Ancient Maya Engaged In Violent Warfare Long Before The Start Of Their Civilization’s Collapse

Palenque, southern Mexico, was a Maya city-state that flourished in the 7th century, around the time total warfare was being waged on other Maya cities - 100 years earlier than thought. Zaruba Ondre/Shutterstock 

It is widely thought that the Maya people were relatively peaceful compared to other civilizations such as the Aztecs, and that the warfare that led to their collapse only kicked in when climate change-related droughts reduced food supplies and escalated tensions existing in the kingdom.

Warfare did exist, but it was considered ritualistic and on a small scale – raids to kidnap a high-profile captive for ransom, sacrifice or to keep rival dynasties in line, for example – rather than deliberate decimation.

A new study published in Nature Human Behaviour, however, has revealed evidence that total warfare among the Maya occurred more often and much earlier than thought. The evidence suggests that they used deliberate “scorched-earth” military campaigns – designed to destroy croplands and other vital resources – even during the height of Maya prosperity and sophistication.

"These data really challenge one of the dominant theories of the collapse of the Maya," said lead author David Wahl, of UC Berkeley and the USGS, in a statement. "The findings overturn this idea that warfare really got intense only very late in the game."

During the civilization’s Classic period, which ran from 250 to 950 CE, the Maya thrived. This period is considered the peak of Maya urbanization and construction, where cities that housed up to 120,000 people sprang up, and city-states and kingdoms expanded.

At its height, the empire stretched from the Yucatan peninsula of southern Mexico to the Sierra Madre mountains, taking in Guatemala, Belize, and western Honduras and El Salvador. During the ninth and 10th centuries CE, however, the empire started to collapse. Known as the Terminal Classic period, cities were abandoned, kingdoms declined, and large swathes of the central Maya regions became empty.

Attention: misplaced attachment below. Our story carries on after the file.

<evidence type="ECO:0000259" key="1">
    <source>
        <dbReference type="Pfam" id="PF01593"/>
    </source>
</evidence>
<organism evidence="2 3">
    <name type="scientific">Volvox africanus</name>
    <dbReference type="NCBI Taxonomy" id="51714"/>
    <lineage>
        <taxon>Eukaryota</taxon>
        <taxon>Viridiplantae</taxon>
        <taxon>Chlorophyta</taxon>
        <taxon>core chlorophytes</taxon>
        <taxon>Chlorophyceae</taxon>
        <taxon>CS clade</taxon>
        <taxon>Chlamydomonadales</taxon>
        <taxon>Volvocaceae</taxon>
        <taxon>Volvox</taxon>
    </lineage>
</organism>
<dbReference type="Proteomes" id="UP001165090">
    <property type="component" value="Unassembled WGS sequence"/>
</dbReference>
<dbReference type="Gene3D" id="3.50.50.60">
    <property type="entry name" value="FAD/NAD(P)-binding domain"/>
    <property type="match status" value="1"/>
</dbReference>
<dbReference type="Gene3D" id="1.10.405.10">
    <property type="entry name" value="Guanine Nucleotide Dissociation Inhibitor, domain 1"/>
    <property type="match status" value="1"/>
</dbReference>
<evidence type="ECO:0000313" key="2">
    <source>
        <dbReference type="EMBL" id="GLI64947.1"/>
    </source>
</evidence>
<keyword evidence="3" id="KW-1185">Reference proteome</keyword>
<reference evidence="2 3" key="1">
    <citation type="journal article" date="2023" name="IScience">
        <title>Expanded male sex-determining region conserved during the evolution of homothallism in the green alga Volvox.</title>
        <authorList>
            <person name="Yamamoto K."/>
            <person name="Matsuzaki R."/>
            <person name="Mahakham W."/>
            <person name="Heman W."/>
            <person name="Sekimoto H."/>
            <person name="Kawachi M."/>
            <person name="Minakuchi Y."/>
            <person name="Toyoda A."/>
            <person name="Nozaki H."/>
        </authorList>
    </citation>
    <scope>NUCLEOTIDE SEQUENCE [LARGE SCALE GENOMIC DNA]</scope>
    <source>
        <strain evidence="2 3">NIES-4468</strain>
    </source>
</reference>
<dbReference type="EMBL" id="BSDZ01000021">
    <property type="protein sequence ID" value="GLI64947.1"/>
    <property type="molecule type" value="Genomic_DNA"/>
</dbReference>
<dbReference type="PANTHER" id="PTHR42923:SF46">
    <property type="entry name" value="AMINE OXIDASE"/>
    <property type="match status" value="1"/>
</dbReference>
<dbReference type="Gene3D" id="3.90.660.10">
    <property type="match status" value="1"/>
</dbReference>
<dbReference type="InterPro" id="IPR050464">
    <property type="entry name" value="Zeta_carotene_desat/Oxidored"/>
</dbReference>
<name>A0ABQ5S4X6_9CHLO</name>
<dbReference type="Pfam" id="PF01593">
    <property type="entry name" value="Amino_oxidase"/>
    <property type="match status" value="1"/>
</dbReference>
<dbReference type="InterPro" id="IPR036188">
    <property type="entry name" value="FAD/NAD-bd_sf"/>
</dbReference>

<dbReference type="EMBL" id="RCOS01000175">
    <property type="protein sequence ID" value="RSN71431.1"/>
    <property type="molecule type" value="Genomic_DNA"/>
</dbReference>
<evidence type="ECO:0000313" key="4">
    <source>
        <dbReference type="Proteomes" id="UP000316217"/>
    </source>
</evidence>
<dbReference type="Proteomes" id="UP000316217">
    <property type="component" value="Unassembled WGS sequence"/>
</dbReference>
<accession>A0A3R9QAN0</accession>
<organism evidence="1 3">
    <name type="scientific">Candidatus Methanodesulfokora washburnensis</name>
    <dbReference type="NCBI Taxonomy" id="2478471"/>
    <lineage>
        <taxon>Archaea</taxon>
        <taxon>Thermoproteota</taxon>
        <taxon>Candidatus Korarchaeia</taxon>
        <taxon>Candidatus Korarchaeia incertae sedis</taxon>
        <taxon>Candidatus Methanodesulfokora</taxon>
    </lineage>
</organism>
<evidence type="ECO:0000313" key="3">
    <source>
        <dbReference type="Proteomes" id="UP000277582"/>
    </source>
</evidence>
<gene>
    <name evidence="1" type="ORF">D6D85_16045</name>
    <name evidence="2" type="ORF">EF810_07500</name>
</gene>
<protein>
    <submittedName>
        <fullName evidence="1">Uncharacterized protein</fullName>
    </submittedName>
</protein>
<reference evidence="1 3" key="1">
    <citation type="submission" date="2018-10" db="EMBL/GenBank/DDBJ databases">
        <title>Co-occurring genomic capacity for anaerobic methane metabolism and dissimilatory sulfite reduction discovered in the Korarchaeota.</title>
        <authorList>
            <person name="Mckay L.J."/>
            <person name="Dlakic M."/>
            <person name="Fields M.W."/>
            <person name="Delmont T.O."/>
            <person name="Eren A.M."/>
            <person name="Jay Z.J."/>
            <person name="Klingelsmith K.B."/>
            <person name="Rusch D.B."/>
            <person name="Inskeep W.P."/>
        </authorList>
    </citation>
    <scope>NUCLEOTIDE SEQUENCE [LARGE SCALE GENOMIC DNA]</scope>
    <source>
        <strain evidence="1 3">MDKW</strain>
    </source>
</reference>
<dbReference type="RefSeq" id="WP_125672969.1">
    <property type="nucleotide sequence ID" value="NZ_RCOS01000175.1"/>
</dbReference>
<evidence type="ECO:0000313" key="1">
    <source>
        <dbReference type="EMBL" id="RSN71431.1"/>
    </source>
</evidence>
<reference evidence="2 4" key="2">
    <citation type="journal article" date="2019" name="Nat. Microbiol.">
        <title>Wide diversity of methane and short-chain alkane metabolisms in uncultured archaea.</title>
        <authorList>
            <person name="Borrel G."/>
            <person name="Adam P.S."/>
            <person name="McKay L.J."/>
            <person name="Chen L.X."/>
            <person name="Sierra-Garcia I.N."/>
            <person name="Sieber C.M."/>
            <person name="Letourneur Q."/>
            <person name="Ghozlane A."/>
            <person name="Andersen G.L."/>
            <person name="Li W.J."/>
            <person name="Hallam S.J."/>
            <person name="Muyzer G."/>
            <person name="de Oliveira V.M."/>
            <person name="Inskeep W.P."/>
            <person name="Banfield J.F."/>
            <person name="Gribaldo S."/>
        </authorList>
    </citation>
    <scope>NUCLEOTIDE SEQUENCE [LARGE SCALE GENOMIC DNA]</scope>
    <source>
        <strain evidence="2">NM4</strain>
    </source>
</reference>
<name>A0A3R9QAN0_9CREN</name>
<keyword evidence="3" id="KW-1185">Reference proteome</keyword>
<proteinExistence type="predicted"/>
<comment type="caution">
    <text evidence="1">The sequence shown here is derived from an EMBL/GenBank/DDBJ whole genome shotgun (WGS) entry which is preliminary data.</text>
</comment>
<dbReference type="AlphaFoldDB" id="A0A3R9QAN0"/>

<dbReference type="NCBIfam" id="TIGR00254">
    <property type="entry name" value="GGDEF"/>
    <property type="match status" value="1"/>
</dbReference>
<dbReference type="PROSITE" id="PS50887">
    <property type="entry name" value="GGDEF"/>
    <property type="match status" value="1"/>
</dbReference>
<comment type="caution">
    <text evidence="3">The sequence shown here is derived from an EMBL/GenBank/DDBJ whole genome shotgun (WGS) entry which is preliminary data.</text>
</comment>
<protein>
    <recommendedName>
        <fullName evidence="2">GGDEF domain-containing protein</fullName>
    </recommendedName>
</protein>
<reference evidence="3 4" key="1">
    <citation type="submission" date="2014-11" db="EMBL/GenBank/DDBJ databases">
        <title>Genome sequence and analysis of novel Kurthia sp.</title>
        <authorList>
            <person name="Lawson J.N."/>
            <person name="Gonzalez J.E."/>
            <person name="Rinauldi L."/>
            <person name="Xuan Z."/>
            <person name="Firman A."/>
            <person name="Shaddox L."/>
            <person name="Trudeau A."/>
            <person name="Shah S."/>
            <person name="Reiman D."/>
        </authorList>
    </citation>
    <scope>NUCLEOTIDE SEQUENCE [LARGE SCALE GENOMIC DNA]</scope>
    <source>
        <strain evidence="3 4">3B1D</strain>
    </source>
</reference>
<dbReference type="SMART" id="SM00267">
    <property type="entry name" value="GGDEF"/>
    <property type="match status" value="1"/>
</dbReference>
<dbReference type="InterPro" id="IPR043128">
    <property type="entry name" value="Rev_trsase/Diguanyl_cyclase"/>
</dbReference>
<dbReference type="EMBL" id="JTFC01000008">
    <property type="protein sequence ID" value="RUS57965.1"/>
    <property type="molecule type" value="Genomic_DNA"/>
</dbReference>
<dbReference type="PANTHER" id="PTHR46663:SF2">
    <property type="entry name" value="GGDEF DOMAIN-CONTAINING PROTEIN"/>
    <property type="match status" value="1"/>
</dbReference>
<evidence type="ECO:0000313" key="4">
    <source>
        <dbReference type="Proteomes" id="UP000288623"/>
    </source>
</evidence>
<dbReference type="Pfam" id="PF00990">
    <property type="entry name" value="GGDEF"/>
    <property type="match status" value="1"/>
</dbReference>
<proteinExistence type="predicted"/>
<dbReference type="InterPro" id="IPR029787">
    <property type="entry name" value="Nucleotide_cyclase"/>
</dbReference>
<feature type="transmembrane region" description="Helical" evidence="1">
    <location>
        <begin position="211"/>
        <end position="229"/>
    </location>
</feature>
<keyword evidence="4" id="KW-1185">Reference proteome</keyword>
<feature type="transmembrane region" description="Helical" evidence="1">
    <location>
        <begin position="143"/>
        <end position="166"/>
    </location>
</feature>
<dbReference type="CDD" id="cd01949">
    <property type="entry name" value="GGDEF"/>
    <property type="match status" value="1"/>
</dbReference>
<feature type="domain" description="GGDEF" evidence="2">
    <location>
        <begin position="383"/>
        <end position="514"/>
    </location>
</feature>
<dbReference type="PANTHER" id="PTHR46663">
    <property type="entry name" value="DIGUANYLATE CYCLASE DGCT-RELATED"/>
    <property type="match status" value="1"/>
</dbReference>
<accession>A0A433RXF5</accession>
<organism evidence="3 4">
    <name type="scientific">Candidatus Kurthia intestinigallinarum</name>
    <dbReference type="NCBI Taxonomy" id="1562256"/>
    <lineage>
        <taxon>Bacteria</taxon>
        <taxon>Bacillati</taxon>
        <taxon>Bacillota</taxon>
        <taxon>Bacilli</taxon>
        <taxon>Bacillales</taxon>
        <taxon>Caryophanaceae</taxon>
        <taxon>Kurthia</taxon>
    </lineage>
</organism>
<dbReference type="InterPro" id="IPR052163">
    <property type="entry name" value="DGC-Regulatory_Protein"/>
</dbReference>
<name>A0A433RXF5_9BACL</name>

We know that evidence of droughts severely affected agriculture, reducing food supplies and exacerbating conflicts, leading to the violent warfare that at least contributed to the socio-economic collapse of the civilization. Before then, it was thought, large-scale violence and civilian casualties were pretty rare.

But an inch-thick layer of charcoal found in sediment at the bottom of a lake in northern Guatemala suggests otherwise.

The charcoal layer has been dated to 690-700 CE and there is no evidence of drought and natural fires during this time recorded in the lake’s sediment, Wahl said.

However, the layer coincides with the dated evidence of burning, intentional damage and destruction revealed in the remains of the nearby ancient city of Witzna that was being excavated for the first time by another group of researchers. A city seal was discovered that revealed Witzna was once the ancient Maya city of Bahlam Jol.

The ancient Maya used an intricate hieroglyphic script, carved on monuments or painted on pottery, and is the only Mesoamerican writing system that has been substantially deciphered. Public Domain

A reference search for this name threw up the discovery of a war statement on stone stela found in the nearby rival city of Naranjo describing the burning campaign of Bahlam Jol.

The statement translates as: " .. 3 Ben, 16 Kasew ('Sek'), Bahlam Jol 'burned' for the second time." The date on the Mayan calendar is May 21, 697, matching the date of the charcoal layer.

To the researchers' surprise, at least three other cities were proudly described as "burned" on the Naranjo monument, matching up with archaeological records of large-scale fires, followed by a dramatic decline in human activity in the areas, indicating significant negative impacts on the local populations. This, they concluded, suggests that large-scale warfare with the intention to decimate civilian lives didn't only occur during the Terminal Classic period, but happened at least 100 years earlier than thought.

“Burning cities down appears to have been a common tactic much earlier than previously thought,” Wahl told National Geographic, “so I think the idea that the emergence of violent warfare towards the end caused the Maya’s demise really needs reconsideration.”

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